Lim Teck Yin, chief executive officer of the Singapore Sports Council, gave an update on the Changi Motorsports Hub (CMH) at a media briefing today.
Last December, SSC announced that the project delivery agreement with SG Changi was terminated on 7 December 2011. Since then, SSC and SG Changi were working towards a mutual termination arrangement.
What’s next? Will we still get our track? What happens to the land?
Here’s the latest:
On Tuesday, 15 May 2012, SSC and SG Changi signed off on the deed of termination on various issues relating to the land, and SSC will be taking back possession of the land on Thursday, 17 May 2012.
Moving forward, there will be a launch of Request for Information (RFI).
According to Mr Lim’s statement, since the tender for CMH was launched three years ago in March 2009, “market conditions have changed and the SSC will be conducting a market sounding exercise through a RFI”.
The purpose of this RFI exercise is to assess the level of continuing interest and ideas among potential investors for a motorsports hub or other sports and lifestyle concepts at the 41-hectare site in Changi.
This is to allow SSC to more accurately gauge the market’s views on the range of ideas and feasible business models, in hope that the exercise will help to identify breakthrough sports concepts that will serve the Singaporean community as well as add value and jobs to the economy.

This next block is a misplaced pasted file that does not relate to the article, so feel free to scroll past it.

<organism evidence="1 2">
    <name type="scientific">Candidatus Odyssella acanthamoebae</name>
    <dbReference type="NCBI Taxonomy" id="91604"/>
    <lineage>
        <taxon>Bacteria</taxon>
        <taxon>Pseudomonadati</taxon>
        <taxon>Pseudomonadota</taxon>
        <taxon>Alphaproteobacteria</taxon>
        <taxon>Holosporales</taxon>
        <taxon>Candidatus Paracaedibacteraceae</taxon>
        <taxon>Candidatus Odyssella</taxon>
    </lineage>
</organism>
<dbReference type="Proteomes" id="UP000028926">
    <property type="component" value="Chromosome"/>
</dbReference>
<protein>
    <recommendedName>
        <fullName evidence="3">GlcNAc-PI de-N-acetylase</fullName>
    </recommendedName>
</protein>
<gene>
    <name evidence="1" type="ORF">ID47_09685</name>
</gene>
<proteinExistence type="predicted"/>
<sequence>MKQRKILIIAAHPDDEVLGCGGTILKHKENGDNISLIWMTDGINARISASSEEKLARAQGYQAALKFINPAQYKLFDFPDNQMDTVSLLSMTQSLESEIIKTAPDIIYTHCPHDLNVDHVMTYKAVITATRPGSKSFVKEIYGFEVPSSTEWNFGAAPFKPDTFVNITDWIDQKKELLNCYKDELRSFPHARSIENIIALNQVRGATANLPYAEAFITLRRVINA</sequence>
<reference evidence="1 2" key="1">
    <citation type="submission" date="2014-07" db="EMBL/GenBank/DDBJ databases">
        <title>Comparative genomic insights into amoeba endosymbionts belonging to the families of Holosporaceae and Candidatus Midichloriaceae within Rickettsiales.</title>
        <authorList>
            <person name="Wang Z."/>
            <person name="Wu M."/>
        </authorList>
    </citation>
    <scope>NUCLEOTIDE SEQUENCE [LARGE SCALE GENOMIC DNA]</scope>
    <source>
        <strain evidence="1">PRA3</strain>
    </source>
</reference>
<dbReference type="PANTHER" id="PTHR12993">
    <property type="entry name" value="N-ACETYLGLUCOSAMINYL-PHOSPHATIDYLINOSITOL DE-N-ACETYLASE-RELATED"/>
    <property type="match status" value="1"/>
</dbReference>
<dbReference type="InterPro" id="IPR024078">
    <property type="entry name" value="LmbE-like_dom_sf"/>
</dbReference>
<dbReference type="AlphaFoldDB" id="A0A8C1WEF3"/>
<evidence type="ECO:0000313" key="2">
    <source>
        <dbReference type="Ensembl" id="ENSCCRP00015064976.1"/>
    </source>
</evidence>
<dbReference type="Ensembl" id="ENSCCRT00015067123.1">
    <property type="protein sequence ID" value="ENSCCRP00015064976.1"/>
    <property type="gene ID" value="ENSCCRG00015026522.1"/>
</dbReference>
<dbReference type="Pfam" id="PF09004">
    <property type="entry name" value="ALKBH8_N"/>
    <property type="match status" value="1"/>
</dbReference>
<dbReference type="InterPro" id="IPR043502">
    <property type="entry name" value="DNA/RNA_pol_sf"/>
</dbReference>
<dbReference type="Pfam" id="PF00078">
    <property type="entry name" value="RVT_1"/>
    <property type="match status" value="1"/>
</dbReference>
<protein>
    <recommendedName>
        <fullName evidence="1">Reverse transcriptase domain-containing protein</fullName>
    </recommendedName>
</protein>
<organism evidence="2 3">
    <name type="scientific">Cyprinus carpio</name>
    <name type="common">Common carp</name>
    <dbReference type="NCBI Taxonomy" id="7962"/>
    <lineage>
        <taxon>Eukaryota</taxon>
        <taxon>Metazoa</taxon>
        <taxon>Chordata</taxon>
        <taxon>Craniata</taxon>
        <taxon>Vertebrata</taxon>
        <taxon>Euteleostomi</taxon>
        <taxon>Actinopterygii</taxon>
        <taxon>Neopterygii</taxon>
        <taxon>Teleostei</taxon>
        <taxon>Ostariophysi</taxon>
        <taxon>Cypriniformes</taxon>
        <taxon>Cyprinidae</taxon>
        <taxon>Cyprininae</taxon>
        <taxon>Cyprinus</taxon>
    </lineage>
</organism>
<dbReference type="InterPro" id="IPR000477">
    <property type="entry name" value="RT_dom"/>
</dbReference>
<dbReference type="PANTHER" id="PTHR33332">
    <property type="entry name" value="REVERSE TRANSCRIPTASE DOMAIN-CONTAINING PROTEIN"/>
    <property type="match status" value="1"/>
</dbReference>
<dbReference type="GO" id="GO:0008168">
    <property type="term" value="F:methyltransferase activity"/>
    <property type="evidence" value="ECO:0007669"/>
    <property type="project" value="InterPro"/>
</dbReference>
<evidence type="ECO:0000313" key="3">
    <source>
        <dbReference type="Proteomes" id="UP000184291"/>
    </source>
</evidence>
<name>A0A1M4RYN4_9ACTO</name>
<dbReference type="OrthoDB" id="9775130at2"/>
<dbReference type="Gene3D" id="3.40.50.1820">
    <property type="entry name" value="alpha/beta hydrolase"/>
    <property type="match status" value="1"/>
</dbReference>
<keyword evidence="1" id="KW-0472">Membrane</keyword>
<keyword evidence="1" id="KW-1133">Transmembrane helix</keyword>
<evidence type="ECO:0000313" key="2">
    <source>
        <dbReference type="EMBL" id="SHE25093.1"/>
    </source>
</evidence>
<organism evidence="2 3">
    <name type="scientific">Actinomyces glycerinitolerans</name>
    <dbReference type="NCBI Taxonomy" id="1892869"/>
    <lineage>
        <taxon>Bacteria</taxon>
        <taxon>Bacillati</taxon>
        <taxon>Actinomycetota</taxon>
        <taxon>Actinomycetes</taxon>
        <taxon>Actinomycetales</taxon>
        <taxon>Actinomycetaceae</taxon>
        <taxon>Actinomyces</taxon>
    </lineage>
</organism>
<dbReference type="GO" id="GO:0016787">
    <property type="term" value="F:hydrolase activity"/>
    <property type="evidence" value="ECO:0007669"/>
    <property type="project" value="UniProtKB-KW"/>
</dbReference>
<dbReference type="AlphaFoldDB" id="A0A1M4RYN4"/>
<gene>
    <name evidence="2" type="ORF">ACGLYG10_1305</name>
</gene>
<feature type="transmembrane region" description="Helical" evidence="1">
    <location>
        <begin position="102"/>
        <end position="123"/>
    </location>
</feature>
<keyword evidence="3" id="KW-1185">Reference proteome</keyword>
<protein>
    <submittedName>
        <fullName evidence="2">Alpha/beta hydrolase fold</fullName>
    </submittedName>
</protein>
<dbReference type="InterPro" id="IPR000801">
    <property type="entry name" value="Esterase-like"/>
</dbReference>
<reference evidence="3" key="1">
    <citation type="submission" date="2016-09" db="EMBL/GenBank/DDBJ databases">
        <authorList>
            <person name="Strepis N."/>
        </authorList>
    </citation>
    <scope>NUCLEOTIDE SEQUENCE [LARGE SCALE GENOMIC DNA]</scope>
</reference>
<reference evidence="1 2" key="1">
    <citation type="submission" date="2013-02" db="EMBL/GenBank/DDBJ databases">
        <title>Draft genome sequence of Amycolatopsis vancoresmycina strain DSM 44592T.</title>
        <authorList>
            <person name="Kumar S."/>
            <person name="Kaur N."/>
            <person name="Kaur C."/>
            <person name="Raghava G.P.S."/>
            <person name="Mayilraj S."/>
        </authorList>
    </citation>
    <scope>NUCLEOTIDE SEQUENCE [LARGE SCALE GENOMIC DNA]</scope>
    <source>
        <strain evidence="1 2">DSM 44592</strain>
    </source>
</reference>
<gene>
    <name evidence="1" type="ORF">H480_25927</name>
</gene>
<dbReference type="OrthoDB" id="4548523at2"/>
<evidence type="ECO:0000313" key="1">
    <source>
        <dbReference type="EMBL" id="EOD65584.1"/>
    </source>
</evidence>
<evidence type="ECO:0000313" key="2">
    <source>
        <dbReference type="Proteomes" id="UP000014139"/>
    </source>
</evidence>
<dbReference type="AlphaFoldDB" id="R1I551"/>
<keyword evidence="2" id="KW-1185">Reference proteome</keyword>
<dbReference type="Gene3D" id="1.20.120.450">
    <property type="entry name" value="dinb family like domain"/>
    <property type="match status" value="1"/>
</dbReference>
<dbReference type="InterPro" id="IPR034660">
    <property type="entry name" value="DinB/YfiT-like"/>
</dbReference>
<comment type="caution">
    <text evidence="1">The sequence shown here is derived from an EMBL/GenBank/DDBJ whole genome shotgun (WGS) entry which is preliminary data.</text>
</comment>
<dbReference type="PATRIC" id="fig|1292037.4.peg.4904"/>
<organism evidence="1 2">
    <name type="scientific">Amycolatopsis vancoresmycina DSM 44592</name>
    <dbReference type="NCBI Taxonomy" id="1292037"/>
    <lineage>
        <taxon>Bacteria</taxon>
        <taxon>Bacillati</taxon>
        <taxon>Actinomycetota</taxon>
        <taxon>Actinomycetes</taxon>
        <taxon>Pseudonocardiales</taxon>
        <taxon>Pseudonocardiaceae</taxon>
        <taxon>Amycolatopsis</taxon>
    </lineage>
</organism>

Both local and overseas investors are welcome so as to keep options open for different sports related concepts, whether motorsports or non-motorsports, to emerge.
The market sounding exercise is expected to start in August 2012 and be completed in end 2012.
SSC is now in the process of engaging the services of a consultancy to help in this phase of the project.
After the conclusion of the market sounding exercise, the SSC will decide whether or not to proceed with a re-tender.
Should there be a re-tender, the estimated launch date would be the third quarter 2013 and the timeline of the project will be planned thereafter.
Compensation to SG Changi will depend on whether there is a re-tender or not.
Artist impression of what was to be the Changi Motorsports Hub
After what has happened with all the corruption and internal rift with the winning consortium of the CMH, I believe the SSC will be extra cautious in dealing out the contract.
There is still hope that Singapore can get its race track, but should there be a more prospective sports-related business concept for that piece of land, then motorsports might have to take a back seat.
Now that we are back to the drawing board, interested parties can start putting together proposals for the piece of land in Changi. I am still hoping for a race track but I won’t deny that it will be quite a challenge to come up with a profitable business plan for a permanent circuit. It is not impossible and can be financially sustainable if done right though.
There are many valid societal reasons to have our own track – such as the need for a place to hold driving lessons for owners of high performance cars so they can understand their machines and handle them better to prevent high-speed fatal crashes.
Having a race track is more than just giving the enthusiasts the opportunity to go racing or watch their racing idols in action, but it is part of public education in terms of driver safety, opening up the country to delve deeper into research and development in cars and its engineering (which in turn leads to more jobs) and taking illegal racing off the streets into a controlled and safe environment.
With Singapore’s economic prowess, having a race track will open up more doors on the international investment front too.
It is a place where dreams will be made.
My fingers are crossed.